LGBTQ Clinic


Inspiring Kids to Eat Healthy

Stony Brook Medicine is committed to helping kids gain kitchen experience and learn healthier cooking habits young. 

Twelve children ages 7 to 10 learned the connection between garden and kitchen. Over three days, the kids picked fruit and vegetables directly from Stony Brook Medicine’s 2,000-square-foot rooftop garden. Stony Brook Heights Rooftop Farm, the hospital's rooftop farm supplies approximately 1,500 pounds of produce per year for patient meal trays and local charities

The visiting children learned about how food and ingredients are grown; harvesting and choosing ingredients to prepare healthier food options; trying a variety of fruit and vegetables with the health benefits behind them; and proper use of kitchen equipment to prepare meals using ingredients they picked by hand. They used their harvest to learn how to make healthy and delicious quinoa salad, hummus and smoothies.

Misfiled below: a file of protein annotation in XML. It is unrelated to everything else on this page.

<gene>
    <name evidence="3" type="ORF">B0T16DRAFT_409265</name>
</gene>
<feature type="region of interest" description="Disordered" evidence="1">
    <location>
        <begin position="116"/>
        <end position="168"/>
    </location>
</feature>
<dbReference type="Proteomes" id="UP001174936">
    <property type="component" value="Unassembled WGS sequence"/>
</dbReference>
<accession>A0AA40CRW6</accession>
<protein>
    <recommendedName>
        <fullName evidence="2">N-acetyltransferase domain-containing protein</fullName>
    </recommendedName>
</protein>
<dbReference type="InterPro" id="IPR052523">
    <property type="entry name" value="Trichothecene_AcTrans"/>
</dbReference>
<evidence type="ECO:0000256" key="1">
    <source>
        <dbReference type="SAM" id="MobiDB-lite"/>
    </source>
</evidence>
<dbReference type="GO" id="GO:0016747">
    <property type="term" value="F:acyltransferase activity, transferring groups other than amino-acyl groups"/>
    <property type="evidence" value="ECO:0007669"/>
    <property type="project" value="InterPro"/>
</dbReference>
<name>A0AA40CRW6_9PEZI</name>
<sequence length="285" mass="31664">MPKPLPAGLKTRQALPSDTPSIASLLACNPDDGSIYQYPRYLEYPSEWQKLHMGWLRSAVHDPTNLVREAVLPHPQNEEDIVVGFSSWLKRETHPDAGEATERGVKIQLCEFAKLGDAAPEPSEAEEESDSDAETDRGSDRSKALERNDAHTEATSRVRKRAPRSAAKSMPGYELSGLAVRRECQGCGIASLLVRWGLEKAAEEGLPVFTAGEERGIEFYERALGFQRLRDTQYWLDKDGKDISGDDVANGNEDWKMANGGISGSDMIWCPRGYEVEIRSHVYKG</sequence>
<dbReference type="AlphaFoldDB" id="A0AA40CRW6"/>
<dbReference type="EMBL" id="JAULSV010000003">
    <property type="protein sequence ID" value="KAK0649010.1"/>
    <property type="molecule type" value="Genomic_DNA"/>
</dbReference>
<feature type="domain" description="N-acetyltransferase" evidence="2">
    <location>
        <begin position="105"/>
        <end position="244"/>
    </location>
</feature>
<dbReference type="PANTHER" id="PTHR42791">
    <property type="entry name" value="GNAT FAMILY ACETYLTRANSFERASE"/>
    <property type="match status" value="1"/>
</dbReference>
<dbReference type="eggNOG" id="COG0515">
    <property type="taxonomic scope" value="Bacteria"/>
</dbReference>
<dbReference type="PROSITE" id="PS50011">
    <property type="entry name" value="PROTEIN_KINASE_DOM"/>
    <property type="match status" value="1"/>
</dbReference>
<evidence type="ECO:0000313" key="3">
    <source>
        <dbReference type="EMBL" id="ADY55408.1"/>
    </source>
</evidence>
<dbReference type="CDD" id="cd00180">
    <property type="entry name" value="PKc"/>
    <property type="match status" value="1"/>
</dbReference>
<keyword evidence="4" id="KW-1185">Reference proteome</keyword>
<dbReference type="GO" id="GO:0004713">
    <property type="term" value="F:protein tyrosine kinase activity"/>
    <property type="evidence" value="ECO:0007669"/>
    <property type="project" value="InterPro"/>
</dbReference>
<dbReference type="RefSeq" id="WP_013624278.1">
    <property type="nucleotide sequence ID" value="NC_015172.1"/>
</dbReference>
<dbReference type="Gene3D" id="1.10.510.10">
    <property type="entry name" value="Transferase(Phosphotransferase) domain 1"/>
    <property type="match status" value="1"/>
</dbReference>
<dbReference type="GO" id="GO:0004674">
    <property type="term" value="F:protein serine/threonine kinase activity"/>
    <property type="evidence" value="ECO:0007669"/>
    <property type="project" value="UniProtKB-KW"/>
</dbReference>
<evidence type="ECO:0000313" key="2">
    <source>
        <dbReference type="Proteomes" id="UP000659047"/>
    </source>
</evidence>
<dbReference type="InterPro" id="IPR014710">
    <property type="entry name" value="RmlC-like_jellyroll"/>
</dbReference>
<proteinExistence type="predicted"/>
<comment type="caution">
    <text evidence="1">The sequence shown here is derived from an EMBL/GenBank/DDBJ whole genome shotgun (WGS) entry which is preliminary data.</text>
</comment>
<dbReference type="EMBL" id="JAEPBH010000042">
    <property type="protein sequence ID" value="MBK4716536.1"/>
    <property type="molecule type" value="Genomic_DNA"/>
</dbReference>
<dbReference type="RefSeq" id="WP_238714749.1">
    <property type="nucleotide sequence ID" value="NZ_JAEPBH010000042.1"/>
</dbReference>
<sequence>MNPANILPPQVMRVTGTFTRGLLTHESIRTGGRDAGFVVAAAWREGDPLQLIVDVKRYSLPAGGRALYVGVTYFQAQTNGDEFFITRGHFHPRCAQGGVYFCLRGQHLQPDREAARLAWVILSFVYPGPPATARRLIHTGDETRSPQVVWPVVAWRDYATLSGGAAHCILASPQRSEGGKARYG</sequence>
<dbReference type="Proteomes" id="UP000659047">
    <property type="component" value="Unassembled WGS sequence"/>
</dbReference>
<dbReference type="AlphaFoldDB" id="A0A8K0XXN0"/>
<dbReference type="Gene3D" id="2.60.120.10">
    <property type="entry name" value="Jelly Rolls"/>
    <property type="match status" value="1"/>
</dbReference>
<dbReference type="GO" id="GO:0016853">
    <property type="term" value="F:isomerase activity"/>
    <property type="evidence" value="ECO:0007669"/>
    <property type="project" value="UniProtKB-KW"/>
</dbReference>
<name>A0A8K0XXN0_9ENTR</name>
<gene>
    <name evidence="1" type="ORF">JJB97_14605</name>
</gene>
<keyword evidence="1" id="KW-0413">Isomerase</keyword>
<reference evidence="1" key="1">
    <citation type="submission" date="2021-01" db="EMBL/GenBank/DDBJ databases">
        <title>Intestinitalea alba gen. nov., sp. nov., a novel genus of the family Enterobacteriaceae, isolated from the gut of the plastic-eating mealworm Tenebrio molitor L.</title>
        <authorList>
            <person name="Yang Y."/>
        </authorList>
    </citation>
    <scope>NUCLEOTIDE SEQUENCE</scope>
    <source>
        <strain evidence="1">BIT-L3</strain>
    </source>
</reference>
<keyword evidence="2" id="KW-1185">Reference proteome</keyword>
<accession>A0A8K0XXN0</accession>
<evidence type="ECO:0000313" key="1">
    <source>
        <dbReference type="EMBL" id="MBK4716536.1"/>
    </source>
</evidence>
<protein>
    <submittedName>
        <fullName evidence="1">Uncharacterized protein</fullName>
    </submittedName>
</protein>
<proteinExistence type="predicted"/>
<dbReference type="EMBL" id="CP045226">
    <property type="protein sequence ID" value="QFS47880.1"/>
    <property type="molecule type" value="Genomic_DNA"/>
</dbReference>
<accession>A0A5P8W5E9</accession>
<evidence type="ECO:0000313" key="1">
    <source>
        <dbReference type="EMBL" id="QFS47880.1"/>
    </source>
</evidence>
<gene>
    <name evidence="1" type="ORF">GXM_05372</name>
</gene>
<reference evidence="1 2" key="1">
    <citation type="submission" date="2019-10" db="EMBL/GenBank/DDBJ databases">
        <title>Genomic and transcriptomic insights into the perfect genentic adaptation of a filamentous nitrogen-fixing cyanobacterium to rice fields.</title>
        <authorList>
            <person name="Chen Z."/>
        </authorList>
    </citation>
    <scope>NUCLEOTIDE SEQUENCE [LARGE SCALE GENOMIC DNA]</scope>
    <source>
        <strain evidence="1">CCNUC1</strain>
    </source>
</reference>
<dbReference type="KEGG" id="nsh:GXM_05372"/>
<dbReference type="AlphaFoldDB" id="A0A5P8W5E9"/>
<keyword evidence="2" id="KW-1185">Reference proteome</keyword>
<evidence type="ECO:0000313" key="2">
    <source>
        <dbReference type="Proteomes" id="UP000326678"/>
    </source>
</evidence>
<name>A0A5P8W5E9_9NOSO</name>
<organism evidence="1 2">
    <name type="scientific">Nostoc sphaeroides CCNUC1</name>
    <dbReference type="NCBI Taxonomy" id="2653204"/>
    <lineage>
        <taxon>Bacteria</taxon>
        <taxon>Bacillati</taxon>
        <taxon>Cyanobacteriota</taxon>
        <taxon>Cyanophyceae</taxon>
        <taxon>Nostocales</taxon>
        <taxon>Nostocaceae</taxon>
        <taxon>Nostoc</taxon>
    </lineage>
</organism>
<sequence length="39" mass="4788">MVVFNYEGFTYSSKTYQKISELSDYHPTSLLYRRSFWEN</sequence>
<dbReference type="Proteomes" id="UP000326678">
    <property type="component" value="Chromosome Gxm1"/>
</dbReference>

Studies have shown that having confidence in the kitchen leads to fewer fast-food meals and more meals as a family.

A study in the Journal of Nutrition Education and Behavior also highlights that young adults with strong cooking skills are more inclined to eat healthy as an adult.


Dr. Everett registered dietitian and Clinical Assistant Professor at the Renaissance School of Medicine: 

"Research shows that the younger you are when you like vegetables the more inclined you are to eat them as an adult, and to eat them throughout your life".



Research shows that confidence in the kitchen leads to fewer fast-food meals